Blastocystis is a single-celled, alga-like intestinal parasite. Apart from yeasts, Blastocystis is the most common eukaryotic (i.e. non-bacterial) organism found in our intestine, and more than 1 billion people may be colonised.
The public health significance of Blastocystis colonisation, however, is incompletely known. Irritable bowel syndrome (IBS) has been linked to Blastocystis colonisation. This may be due to fact that the symptoms that may arise during colonisation are quite reminiscent of IBS symptoms and both conditions are common. While some studies have found association between Blastocystis and IBS, quite a few have not.
Once established, this parasite can reside in the gut for months-years. Although metronidazole is often prescribed for symptomatic infection (and where other causes of symptoms have been ruled out), the use of sensitive diagnostic methods such as PCR has shown us, that Blastocystis is most often not eradicated by this drug even after 10 days of max dosage, and currently, there is no convincing drug regimen.
Blastocystis comprises many different species (subtypes (ST)), some of which are common in humans. While subtype 1, 2 and 3 are common in all parts of world and appear to be equally prevalent in patients with diarrhoea and the background population (i.e. individuals with no intestinal complaints), ST4 seems to appear mainly in patients with diarrhoea and/or IBS, and ST4 is therefore a subtype currently under intense scrutiny. Meanwhile, I believe that most infestations with ST3 are harmless. This is supported by some of our recent data showing that the genetic diversity of ST3 is extensive, suggesting co-evolution with humans over a long period. Contrary to this stands ST4, which has an almost clonal population structure, suggesting recent entry into the human population. Furthermore, ST4 appears to have a restricted geographical distribution, being relatively rare outside Europe. However, we are still in lack of data, and strict inferences on ST distribution and role in disease are still premature.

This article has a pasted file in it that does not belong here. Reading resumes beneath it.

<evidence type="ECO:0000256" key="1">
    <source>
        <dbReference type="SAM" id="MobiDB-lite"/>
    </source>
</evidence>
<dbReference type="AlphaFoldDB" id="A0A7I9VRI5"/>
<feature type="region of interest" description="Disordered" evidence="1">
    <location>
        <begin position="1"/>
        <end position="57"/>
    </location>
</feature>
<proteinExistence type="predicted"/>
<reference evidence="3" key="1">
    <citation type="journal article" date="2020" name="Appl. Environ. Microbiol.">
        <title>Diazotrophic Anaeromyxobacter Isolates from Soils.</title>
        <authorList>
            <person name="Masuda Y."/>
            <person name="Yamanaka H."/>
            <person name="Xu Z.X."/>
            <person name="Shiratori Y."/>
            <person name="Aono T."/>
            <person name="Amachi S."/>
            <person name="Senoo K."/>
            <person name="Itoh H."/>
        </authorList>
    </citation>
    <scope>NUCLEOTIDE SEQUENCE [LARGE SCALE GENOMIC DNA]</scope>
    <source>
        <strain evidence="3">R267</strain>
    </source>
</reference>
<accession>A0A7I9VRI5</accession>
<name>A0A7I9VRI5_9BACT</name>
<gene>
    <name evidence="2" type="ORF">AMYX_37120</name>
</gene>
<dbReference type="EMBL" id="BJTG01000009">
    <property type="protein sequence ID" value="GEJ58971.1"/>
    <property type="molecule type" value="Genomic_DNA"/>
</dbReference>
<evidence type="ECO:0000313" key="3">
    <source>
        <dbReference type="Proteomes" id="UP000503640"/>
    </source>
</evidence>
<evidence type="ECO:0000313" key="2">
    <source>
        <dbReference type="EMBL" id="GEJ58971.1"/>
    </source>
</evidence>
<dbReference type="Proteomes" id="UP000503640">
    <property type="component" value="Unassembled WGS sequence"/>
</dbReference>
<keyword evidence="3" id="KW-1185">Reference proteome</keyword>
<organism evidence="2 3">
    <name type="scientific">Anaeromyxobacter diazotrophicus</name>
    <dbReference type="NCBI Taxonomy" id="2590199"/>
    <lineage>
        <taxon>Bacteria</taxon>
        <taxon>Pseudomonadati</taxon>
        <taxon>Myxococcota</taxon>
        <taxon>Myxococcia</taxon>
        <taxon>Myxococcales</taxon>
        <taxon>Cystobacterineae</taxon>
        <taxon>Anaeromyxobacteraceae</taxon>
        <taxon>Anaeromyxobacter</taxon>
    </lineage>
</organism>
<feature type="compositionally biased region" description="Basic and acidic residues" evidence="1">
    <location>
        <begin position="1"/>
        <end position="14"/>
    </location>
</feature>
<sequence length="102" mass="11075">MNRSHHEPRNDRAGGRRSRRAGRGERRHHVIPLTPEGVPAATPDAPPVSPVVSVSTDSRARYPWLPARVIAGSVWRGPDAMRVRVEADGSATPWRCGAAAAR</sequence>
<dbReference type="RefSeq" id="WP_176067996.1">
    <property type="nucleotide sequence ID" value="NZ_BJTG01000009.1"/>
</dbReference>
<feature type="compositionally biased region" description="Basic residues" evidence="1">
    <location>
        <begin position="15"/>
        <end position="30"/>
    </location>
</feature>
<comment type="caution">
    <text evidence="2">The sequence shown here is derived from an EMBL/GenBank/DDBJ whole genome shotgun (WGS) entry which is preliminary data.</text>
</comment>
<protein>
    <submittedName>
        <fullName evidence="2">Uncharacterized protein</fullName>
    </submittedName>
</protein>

If ST4 is pathogenic, while other common subtypes are harmless commensals, this is not the first time parasites that cannot by distinguished by morphology differ in terms of the ability to cause disease. A similar situation is seen in those species of amoebae called Entamoeba histolytica and Entamoeba dispar. While E. dispar by most experts is considered a commensal mostly indicating relatively recent exposure to faecal-oral contamination, E. histolytica can lead to potentially fatal invasive disease, including abscess formation mainly in the liver.
Many of us harbour Blastocystis, and by far most of us without knowing it. One of the interesting things about Blastocystis is why so many people are hosting the parasite, while others do not. Very little is known about Blastocystis in the environment, and whether we are exposed to Blastocystis in food items, such as vegetables, or drinking water. The prevalence of Blastocystis appears to be higher among adults and the elderly.
Until recently, Blastocystis was quite difficult to detect. Still today, inappropriate methods are being used for detection, while sensitive tools such as culture and PCR are being increasingly employed in modern clinical microbiology labs to distinguish between carriers and non-carriers and to evaluate patients after treatment. There is no doubt that diagnostic challenges and failure to acknowledge Blastocystis‘ extensive genetic diversity have hampered attempts to get to grips with the clinical significance of Blastocystis.
Impartial information on Blastocystis for laymen is quite difficult to obtain and there are plenty of sites on the internet trying to make a commercial success of Blastocystis, perpetuating anecdotal data and information on the parasite for which there is currently no epidemiological, genetic or biochemical support.
For more information and updates on Blastocystis, please visit http://www.blastocystisblog.blogspot.com